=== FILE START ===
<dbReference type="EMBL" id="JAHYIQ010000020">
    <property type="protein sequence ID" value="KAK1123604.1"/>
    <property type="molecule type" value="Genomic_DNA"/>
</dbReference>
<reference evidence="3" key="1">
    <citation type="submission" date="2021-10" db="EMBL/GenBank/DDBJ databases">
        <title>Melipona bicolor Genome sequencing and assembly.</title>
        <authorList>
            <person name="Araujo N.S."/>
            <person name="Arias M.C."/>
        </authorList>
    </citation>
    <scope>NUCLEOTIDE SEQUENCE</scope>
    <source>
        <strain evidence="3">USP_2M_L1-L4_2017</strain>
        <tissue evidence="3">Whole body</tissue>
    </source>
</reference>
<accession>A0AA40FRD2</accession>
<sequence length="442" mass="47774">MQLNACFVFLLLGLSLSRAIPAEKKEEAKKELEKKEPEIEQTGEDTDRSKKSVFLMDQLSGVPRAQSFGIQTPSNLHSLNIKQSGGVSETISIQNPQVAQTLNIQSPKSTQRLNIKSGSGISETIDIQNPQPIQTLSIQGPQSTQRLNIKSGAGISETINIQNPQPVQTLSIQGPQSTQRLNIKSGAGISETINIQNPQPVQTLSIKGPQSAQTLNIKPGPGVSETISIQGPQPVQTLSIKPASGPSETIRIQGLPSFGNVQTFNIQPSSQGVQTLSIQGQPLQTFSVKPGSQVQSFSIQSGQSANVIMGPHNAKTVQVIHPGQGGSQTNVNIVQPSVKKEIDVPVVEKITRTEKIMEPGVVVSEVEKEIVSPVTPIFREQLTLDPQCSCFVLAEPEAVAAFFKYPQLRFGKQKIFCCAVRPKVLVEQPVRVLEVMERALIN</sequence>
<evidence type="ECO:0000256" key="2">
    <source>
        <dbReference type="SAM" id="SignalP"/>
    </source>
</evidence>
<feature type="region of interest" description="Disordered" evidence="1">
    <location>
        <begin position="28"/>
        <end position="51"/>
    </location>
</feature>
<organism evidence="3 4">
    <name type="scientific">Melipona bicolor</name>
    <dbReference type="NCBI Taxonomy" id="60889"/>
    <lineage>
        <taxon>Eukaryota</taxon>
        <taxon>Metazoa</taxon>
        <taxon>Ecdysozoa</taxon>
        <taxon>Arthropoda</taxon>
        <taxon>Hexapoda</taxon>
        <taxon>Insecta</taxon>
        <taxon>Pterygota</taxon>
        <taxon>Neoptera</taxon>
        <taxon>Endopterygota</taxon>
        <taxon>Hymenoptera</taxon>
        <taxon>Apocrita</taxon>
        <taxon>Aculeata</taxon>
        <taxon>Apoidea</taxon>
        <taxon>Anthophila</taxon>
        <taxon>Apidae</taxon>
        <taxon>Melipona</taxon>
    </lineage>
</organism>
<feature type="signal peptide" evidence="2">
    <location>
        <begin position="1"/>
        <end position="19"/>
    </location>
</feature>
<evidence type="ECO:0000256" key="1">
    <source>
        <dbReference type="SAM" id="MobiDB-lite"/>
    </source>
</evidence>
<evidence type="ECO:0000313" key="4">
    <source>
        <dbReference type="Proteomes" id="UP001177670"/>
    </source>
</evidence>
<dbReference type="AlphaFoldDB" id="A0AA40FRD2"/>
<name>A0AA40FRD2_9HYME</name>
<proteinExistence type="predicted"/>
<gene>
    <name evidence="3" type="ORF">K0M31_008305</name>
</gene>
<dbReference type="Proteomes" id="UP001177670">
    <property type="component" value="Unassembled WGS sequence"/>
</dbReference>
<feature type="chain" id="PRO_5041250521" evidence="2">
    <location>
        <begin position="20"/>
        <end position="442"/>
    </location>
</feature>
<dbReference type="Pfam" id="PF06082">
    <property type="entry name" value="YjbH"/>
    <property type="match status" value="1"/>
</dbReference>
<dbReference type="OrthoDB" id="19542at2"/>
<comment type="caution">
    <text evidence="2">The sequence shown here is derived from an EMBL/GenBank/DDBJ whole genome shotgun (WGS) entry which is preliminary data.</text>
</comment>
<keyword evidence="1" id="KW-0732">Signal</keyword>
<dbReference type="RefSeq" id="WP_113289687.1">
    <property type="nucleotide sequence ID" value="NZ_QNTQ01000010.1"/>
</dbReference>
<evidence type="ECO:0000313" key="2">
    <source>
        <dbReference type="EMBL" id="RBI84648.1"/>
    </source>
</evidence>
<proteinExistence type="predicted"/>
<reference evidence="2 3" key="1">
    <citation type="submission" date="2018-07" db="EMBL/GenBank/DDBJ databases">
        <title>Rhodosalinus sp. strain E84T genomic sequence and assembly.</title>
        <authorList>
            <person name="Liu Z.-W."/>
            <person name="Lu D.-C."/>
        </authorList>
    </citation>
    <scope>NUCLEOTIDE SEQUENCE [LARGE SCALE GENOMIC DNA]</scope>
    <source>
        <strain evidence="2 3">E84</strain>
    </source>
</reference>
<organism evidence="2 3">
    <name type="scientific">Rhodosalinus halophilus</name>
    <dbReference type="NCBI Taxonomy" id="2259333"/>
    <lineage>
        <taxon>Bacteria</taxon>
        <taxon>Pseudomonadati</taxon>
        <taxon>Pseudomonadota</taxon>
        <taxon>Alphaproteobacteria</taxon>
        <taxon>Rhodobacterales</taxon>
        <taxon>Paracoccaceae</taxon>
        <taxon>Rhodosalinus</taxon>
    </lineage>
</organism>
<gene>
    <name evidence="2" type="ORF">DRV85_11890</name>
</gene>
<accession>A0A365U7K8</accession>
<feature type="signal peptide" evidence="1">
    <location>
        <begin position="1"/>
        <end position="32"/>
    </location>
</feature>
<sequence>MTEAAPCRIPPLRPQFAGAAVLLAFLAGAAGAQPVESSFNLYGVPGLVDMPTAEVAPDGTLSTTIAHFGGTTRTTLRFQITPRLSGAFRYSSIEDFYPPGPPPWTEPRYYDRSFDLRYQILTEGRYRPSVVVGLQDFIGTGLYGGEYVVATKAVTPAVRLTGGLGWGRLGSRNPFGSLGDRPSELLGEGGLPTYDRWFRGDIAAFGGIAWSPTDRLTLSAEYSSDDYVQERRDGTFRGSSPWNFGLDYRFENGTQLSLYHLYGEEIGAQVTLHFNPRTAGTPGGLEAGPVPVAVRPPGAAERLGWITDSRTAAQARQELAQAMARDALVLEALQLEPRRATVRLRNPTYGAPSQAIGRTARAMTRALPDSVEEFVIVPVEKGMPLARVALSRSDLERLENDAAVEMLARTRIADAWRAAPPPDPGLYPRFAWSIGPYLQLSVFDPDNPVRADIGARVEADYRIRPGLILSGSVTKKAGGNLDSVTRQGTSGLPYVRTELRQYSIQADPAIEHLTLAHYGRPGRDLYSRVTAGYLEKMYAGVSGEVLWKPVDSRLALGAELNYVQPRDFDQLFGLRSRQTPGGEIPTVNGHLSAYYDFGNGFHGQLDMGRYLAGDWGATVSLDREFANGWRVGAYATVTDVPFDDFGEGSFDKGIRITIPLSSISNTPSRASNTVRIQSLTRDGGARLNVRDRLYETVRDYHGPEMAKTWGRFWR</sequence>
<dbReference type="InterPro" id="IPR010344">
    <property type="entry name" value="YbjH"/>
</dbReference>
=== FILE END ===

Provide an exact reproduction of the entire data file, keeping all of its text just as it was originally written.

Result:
<dbReference type="EMBL" id="JAHYIQ010000020">
    <property type="protein sequence ID" value="KAK1123604.1"/>
    <property type="molecule type" value="Genomic_DNA"/>
</dbReference>
<reference evidence="3" key="1">
    <citation type="submission" date="2021-10" db="EMBL/GenBank/DDBJ databases">
        <title>Melipona bicolor Genome sequencing and assembly.</title>
        <authorList>
            <person name="Araujo N.S."/>
            <person name="Arias M.C."/>
        </authorList>
    </citation>
    <scope>NUCLEOTIDE SEQUENCE</scope>
    <source>
        <strain evidence="3">USP_2M_L1-L4_2017</strain>
        <tissue evidence="3">Whole body</tissue>
    </source>
</reference>
<accession>A0AA40FRD2</accession>
<sequence length="442" mass="47774">MQLNACFVFLLLGLSLSRAIPAEKKEEAKKELEKKEPEIEQTGEDTDRSKKSVFLMDQLSGVPRAQSFGIQTPSNLHSLNIKQSGGVSETISIQNPQVAQTLNIQSPKSTQRLNIKSGSGISETIDIQNPQPIQTLSIQGPQSTQRLNIKSGAGISETINIQNPQPVQTLSIQGPQSTQRLNIKSGAGISETINIQNPQPVQTLSIKGPQSAQTLNIKPGPGVSETISIQGPQPVQTLSIKPASGPSETIRIQGLPSFGNVQTFNIQPSSQGVQTLSIQGQPLQTFSVKPGSQVQSFSIQSGQSANVIMGPHNAKTVQVIHPGQGGSQTNVNIVQPSVKKEIDVPVVEKITRTEKIMEPGVVVSEVEKEIVSPVTPIFREQLTLDPQCSCFVLAEPEAVAAFFKYPQLRFGKQKIFCCAVRPKVLVEQPVRVLEVMERALIN</sequence>
<evidence type="ECO:0000256" key="2">
    <source>
        <dbReference type="SAM" id="SignalP"/>
    </source>
</evidence>
<feature type="region of interest" description="Disordered" evidence="1">
    <location>
        <begin position="28"/>
        <end position="51"/>
    </location>
</feature>
<organism evidence="3 4">
    <name type="scientific">Melipona bicolor</name>
    <dbReference type="NCBI Taxonomy" id="60889"/>
    <lineage>
        <taxon>Eukaryota</taxon>
        <taxon>Metazoa</taxon>
        <taxon>Ecdysozoa</taxon>
        <taxon>Arthropoda</taxon>
        <taxon>Hexapoda</taxon>
        <taxon>Insecta</taxon>
        <taxon>Pterygota</taxon>
        <taxon>Neoptera</taxon>
        <taxon>Endopterygota</taxon>
        <taxon>Hymenoptera</taxon>
        <taxon>Apocrita</taxon>
        <taxon>Aculeata</taxon>
        <taxon>Apoidea</taxon>
        <taxon>Anthophila</taxon>
        <taxon>Apidae</taxon>
        <taxon>Melipona</taxon>
    </lineage>
</organism>
<feature type="signal peptide" evidence="2">
    <location>
        <begin position="1"/>
        <end position="19"/>
    </location>
</feature>
<evidence type="ECO:0000256" key="1">
    <source>
        <dbReference type="SAM" id="MobiDB-lite"/>
    </source>
</evidence>
<evidence type="ECO:0000313" key="4">
    <source>
        <dbReference type="Proteomes" id="UP001177670"/>
    </source>
</evidence>
<dbReference type="AlphaFoldDB" id="A0AA40FRD2"/>
<name>A0AA40FRD2_9HYME</name>
<proteinExistence type="predicted"/>
<gene>
    <name evidence="3" type="ORF">K0M31_008305</name>
</gene>
<dbReference type="Proteomes" id="UP001177670">
    <property type="component" value="Unassembled WGS sequence"/>
</dbReference>
<feature type="chain" id="PRO_5041250521" evidence="2">
    <location>
        <begin position="20"/>
        <end position="442"/>
    </location>
</feature>
<dbReference type="Pfam" id="PF06082">
    <property type="entry name" value="YjbH"/>
    <property type="match status" value="1"/>
</dbReference>
<dbReference type="OrthoDB" id="19542at2"/>
<comment type="caution">
    <text evidence="2">The sequence shown here is derived from an EMBL/GenBank/DDBJ whole genome shotgun (WGS) entry which is preliminary data.</text>
</comment>
<keyword evidence="1" id="KW-0732">Signal</keyword>
<dbReference type="RefSeq" id="WP_113289687.1">
    <property type="nucleotide sequence ID" value="NZ_QNTQ01000010.1"/>
</dbReference>
<evidence type="ECO:0000313" key="2">
    <source>
        <dbReference type="EMBL" id="RBI84648.1"/>
    </source>
</evidence>
<proteinExistence type="predicted"/>
<reference evidence="2 3" key="1">
    <citation type="submission" date="2018-07" db="EMBL/GenBank/DDBJ databases">
        <title>Rhodosalinus sp. strain E84T genomic sequence and assembly.</title>
        <authorList>
            <person name="Liu Z.-W."/>
            <person name="Lu D.-C."/>
        </authorList>
    </citation>
    <scope>NUCLEOTIDE SEQUENCE [LARGE SCALE GENOMIC DNA]</scope>
    <source>
        <strain evidence="2 3">E84</strain>
    </source>
</reference>
<organism evidence="2 3">
    <name type="scientific">Rhodosalinus halophilus</name>
    <dbReference type="NCBI Taxonomy" id="2259333"/>
    <lineage>
        <taxon>Bacteria</taxon>
        <taxon>Pseudomonadati</taxon>
        <taxon>Pseudomonadota</taxon>
        <taxon>Alphaproteobacteria</taxon>
        <taxon>Rhodobacterales</taxon>
        <taxon>Paracoccaceae</taxon>
        <taxon>Rhodosalinus</taxon>
    </lineage>
</organism>
<gene>
    <name evidence="2" type="ORF">DRV85_11890</name>
</gene>
<accession>A0A365U7K8</accession>
<feature type="signal peptide" evidence="1">
    <location>
        <begin position="1"/>
        <end position="32"/>
    </location>
</feature>
<sequence>MTEAAPCRIPPLRPQFAGAAVLLAFLAGAAGAQPVESSFNLYGVPGLVDMPTAEVAPDGTLSTTIAHFGGTTRTTLRFQITPRLSGAFRYSSIEDFYPPGPPPWTEPRYYDRSFDLRYQILTEGRYRPSVVVGLQDFIGTGLYGGEYVVATKAVTPAVRLTGGLGWGRLGSRNPFGSLGDRPSELLGEGGLPTYDRWFRGDIAAFGGIAWSPTDRLTLSAEYSSDDYVQERRDGTFRGSSPWNFGLDYRFENGTQLSLYHLYGEEIGAQVTLHFNPRTAGTPGGLEAGPVPVAVRPPGAAERLGWITDSRTAAQARQELAQAMARDALVLEALQLEPRRATVRLRNPTYGAPSQAIGRTARAMTRALPDSVEEFVIVPVEKGMPLARVALSRSDLERLENDAAVEMLARTRIADAWRAAPPPDPGLYPRFAWSIGPYLQLSVFDPDNPVRADIGARVEADYRIRPGLILSGSVTKKAGGNLDSVTRQGTSGLPYVRTELRQYSIQADPAIEHLTLAHYGRPGRDLYSRVTAGYLEKMYAGVSGEVLWKPVDSRLALGAELNYVQPRDFDQLFGLRSRQTPGGEIPTVNGHLSAYYDFGNGFHGQLDMGRYLAGDWGATVSLDREFANGWRVGAYATVTDVPFDDFGEGSFDKGIRITIPLSSISNTPSRASNTVRIQSLTRDGGARLNVRDRLYETVRDYHGPEMAKTWGRFWR</sequence>
<dbReference type="InterPro" id="IPR010344">
    <property type="entry name" value="YbjH"/>
</dbReference>